The "Death Race," a 24-hour obstacle-course competition that began Saturday in Vermont, is advertised as so difficult it "will make giving birth seem like a walk in the park."
Typically, fewer than a quarter of participants are able to finish, The Wall Street Journal reported today.
This year's 200 competitors were set to include accomplished triathletes, military special forces and a person who has been called the "world's fittest man."
The race's organizers, though, were focused on Hobie Call, a 34-year-old father of five who installs air conditioning for a living.
When Call learned that owners of a series of obstacle-course races were offering a $100,000 prize to anyone who can win 14 of them in the US this year, he announced he was going to pull off a sweep.
"I didn't believe him," said Joe De Sena, co-founder of the Death Race. "There just are not that many people who have that drive."
But so far, Call has won six in a row. Now, the race owners are intent on stopping him, saying that if he wins Saturday's Death Race, they will give $20,000 to anyone who can beat him in the future.
The Death Race is part of a circuit of obstacle-course competitions in the US, Canada and the UK known as "Spartan Races." They are as frustrating as they are physically grueling. Details of each Spartan Race course are kept secret so competitors cannot specifically train for them.
Organizers force racers to do just about anything, including crawl through muddy troughs covered in barbed wire, jump through flames, solve puzzles, chop wood, carry water and learn Greek. It also helps to be very fast.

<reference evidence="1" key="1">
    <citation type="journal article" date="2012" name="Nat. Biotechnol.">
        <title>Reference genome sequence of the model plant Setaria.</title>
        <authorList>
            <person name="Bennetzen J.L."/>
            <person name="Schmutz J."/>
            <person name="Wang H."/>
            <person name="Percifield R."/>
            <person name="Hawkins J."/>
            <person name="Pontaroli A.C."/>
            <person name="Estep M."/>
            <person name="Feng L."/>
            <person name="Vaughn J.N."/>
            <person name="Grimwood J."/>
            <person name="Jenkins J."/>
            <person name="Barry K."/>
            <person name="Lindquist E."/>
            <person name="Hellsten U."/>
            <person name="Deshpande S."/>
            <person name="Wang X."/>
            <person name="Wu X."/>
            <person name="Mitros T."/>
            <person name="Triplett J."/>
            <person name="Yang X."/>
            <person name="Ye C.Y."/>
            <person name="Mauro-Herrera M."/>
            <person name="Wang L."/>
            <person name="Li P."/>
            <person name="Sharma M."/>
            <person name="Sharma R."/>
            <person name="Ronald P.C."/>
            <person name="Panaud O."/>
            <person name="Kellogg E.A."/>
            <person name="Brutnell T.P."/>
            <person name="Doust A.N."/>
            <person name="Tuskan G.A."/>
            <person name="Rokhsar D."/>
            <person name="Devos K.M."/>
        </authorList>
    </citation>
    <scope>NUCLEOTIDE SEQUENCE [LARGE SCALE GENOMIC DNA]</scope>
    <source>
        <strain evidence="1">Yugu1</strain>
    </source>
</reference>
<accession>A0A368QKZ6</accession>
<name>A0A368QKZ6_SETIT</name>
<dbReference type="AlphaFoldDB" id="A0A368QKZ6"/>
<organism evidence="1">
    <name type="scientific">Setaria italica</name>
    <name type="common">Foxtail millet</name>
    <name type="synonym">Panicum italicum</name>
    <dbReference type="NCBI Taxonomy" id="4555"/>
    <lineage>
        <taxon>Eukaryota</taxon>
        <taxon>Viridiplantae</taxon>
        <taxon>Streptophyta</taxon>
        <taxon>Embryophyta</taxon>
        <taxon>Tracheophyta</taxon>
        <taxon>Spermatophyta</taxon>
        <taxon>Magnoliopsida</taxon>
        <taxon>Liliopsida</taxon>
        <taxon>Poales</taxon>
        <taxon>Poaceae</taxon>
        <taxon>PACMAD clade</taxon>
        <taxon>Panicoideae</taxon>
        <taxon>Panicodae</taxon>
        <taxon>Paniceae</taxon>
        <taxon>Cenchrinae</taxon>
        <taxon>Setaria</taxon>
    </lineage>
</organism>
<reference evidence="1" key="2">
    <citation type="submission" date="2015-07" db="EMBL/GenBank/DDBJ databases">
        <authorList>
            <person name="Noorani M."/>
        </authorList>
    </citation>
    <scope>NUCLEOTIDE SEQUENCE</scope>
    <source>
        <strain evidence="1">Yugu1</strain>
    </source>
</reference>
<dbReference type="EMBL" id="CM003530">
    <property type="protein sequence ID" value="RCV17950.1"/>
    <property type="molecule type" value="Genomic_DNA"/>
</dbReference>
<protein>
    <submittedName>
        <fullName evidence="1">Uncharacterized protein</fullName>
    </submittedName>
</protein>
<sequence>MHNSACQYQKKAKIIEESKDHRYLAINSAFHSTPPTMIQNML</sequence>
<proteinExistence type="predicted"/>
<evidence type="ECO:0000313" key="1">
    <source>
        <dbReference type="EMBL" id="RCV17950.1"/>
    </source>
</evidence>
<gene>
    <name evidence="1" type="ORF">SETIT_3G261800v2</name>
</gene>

The Death Race, the longest of the Spartan races, usually covers 45 miles. It lasts at least 24 hours, but has gone on for as long as 72. (Participants will not know exactly how long until it's over; they are given instructions during the race.)
"It emulates life," said De Sena. "Everything that can go wrong, will go wrong."
In February, Call left the suburbs of Salt Lake City in a 10-year-old Dodge Caravan and drove 11 hours to Temecula, Calif., to compete in his first Spartan Race. Call, who has the fastest known time for lunging a mile (24 minutes, 56 seconds) and has run marathons, thought it would make for a fun vacation. He packed his own food and slept in his car. The next day, he blew away his competition in a race that involved climbing a slippery wall, running through flames and solving one side of a Rubik's Cube.
Since then, Call has gone to extraordinary lengths to win six Spartan Races in a row. He sold his TV, he said, to buy a plane ticket to a race in Austin. Thanks to a cult following, fans and competitors helped cover some expenses and offered up their hotel rooms so he does not have to sleep in his car.
Race organizers are looking for someone to defeat him. De Sena, an institutional trader, said he invested his life savings in the series and will have to pay $100,000 out of his own pocket if Call reaches the goal.
"We were told we should get insurance," he said. "We laughed and said no one could do this."
Spartan Race staffer Jason Rita has been charged with finding the perfect athlete to beat Call. He has asked everyone from mixed martial-arts studios to the Navy SEALs to send someone. All have declined. In one race, Call nearly lost when he was asked to drag bricks using a rope. A competitor caught up to him, but Call out-sprinted him to the finish.
Call looks nothing like the hulking Spartans in the Hollywood film "300." He has the stature of a distance runner, wears glasses and has a quick smile.
"I don't have that rough look, but when it comes time for the race, I have that rough mentality," he said.
He said runners do not have the upper-body strength to beat him, and the buff guys are too slow.
"It's my combination of strength and speed," he says. "Good luck finding somebody."